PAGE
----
But when FBI agents interviewed him about all this in January 2017, Flynn lied to them about what his talks with Kislyak entailed, he now admits. In December 2017, Flynn pleaded guilty to a false statements charge and began cooperating with Mueller’s investigation.

Both Papadopoulos and Flynn may now be providing Mueller’s team with information that could incriminate others in Trump’s orbit. But we haven’t seen the fruits of their cooperation just yet.

Several Russians were indicted in connection with a propaganda effort

More recently, Mueller’s team has indicted 13 Russian nationals and three Russian companies in connection with alleged interference with the 2016 campaign.

The indictments’ main emphasis is on the propaganda efforts of one Russian group in particular: the Internet Research Agency. That group’s operations — which included social media posts, online ads, and organization of rallies in the US — were, the indictment alleges, often (but not exclusively) aimed at denigrating Hillary Clinton’s presidential candidacy and supporting Donald Trump’s.

Specifically indicted were:

  • The Internet Research Agency itself
  • Two shell companies involved in financing the agency (Concord Management and Concord Catering)
  • The alleged financier of the agency, Yevgeny Prigozhin.
  • Twelve people who allegedly worked for the agency (Mikhail Bystrov, Mikhail Burchik, Aleksandra Krylova, Anna Bogacheva, Sergey Polozov, Maria Bovda, Robert Bovda, Dzheykhun Ogly, Vadim Podkopaev, Gleb Vasilchenko, Irina Kaverzina, and Vladimir Venkov)

The specific charges in the case include one broad “conspiracy to defraud the United States” count, but the rest are far narrower — one count of conspiracy to commit wire fraud and bank fraud, and six counts of identity theft. It is highly unlikely that the indicted Russians will ever come to the US to face trial.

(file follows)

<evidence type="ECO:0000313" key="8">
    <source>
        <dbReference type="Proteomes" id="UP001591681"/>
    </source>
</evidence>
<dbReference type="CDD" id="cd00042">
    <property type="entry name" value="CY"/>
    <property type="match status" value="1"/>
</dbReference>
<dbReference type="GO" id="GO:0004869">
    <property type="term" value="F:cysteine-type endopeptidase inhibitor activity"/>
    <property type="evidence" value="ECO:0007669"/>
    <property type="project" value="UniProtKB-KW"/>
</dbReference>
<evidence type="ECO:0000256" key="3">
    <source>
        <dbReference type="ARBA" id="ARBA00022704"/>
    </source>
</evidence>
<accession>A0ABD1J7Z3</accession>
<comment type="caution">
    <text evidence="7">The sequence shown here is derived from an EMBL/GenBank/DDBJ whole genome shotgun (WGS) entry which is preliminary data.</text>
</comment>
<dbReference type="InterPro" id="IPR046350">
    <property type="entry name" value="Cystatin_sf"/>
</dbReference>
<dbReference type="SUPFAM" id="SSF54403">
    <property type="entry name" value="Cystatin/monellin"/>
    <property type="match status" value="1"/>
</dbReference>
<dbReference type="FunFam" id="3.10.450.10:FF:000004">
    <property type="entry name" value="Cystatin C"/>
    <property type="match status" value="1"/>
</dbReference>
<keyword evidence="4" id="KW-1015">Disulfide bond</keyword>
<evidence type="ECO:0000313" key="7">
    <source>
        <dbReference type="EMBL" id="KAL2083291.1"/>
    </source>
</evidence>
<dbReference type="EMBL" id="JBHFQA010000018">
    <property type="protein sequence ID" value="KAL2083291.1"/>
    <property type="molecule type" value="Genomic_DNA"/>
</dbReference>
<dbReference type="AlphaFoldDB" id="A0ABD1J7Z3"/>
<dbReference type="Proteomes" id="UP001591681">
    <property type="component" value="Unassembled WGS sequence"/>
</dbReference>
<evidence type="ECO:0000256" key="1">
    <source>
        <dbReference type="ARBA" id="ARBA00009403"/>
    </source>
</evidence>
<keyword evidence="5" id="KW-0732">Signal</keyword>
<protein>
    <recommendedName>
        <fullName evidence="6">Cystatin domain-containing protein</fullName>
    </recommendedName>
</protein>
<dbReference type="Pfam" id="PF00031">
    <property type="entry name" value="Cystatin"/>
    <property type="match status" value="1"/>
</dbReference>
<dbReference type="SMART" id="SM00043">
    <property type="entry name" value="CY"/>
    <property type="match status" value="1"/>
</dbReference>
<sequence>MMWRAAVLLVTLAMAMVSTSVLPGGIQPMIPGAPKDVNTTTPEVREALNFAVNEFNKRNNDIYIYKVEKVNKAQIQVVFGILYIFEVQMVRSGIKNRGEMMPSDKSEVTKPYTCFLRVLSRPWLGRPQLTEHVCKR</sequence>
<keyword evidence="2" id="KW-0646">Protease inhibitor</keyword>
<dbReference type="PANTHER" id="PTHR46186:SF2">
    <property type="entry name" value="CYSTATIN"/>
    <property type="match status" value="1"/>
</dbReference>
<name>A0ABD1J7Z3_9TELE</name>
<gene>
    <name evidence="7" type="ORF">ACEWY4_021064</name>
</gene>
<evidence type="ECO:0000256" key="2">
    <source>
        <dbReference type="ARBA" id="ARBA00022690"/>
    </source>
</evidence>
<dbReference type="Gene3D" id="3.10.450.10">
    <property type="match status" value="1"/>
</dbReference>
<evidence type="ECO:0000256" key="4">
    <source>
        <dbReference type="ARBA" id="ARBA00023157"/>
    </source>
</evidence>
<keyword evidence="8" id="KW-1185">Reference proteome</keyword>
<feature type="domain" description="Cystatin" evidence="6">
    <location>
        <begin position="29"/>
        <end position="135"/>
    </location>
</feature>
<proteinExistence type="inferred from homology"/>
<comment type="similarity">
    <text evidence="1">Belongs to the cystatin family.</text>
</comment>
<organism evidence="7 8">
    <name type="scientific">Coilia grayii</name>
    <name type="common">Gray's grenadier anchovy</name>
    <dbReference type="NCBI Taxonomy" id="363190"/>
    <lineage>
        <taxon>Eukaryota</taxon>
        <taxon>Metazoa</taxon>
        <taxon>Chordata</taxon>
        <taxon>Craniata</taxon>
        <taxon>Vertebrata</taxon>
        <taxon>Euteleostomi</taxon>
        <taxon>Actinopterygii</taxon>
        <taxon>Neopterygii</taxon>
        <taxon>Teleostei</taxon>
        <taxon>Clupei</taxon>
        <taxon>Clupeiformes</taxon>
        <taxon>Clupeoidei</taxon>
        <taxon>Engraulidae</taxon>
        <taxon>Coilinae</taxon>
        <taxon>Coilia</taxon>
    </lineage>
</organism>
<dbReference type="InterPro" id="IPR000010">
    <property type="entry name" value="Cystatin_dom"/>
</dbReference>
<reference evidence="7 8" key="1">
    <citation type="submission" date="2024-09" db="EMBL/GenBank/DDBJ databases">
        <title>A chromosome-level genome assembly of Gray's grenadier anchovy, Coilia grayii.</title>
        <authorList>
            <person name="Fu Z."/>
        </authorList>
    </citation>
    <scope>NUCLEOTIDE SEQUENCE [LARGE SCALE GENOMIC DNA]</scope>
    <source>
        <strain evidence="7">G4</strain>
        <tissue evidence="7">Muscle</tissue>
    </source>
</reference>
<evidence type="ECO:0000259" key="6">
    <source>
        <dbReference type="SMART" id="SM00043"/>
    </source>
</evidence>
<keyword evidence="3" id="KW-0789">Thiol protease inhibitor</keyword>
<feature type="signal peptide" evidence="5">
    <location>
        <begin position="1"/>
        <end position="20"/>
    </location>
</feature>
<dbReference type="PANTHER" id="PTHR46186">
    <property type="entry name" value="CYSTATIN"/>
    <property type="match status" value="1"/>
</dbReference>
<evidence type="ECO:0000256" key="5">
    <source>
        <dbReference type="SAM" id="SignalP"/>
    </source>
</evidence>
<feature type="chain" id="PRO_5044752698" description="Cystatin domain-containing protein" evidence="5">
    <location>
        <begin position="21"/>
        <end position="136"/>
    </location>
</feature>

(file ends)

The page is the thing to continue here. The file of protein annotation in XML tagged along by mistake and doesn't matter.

No Americans have been charged with being witting participants in this Russian election interference effort. However, one American, Richard Pinedo of California, pleaded guilty to an identity fraud charge, seemingly because he sold bank account numbers created with stolen identities to the Russians. Pinedo agreed to cooperate with the probe as part of his plea deal.

Two other ex-Trump advisers are facing charges related to their past work for Ukraine

Then there are former Trump campaign aides Paul Manafort and Rick Gates, both of whom Mueller’s team indicted last October on a combined 12 counts.

The charges against the pair relate to nearly a decade of foreign work they did for the Ukrainian government and Ukrainian politicians before they joined Trump’s campaign.

Manafort and Gates allegedly “acted as unregistered agents” for the Ukrainians, generating “tens of millions of dollars in income,” which they then “laundered” through “scores of United States and foreign corporations, partnerships, and bank accounts,” per their indictment. They also are accused of failing to appropriately disclose their foreign work and foreign assets.

Manafort and Gates did this work for Ukraine’s pro-Russia political faction, but so far, it is not clear if these charges have any connection to the topic of Russian interference with the 2016 campaign. Manafort and Gates pleaded not guilty on all counts, but lately there have been reports that Gates may soon strike a plea deal.

An associate of Gates’s is set to plead guilty to making false statements to the FBI

Finally, the probe into Manafort and Gates’s Ukrainian work has also ensnared one more person so far: Alex van der Zwaan.

Van der Zwaan was a lawyer for the London office of the New York law firm Skadden, Arps, Slate, Meagher & Flom. The son-in-law of a Russian oligarch, he worked with Manafort and Gates on behalf of Ukraine’s government in 2012, to write a report defending the government’s imprisonment of a former prime minister.

In November 2017, Mueller’s investigators interviewed van der Zwaan about his Ukrainian work. But according to the charging document, van der Zwaan:

  • Lied about when his last communications with Gates and another unnamed person took place
  • Lied about deleting and not providing relevant emails to the special counsel’s team

We don’t yet know what, exactly, van der Zwaan was trying to cover up here. But he will reportedly plead guilty to a false statements charge in Washington, DC, Tuesday.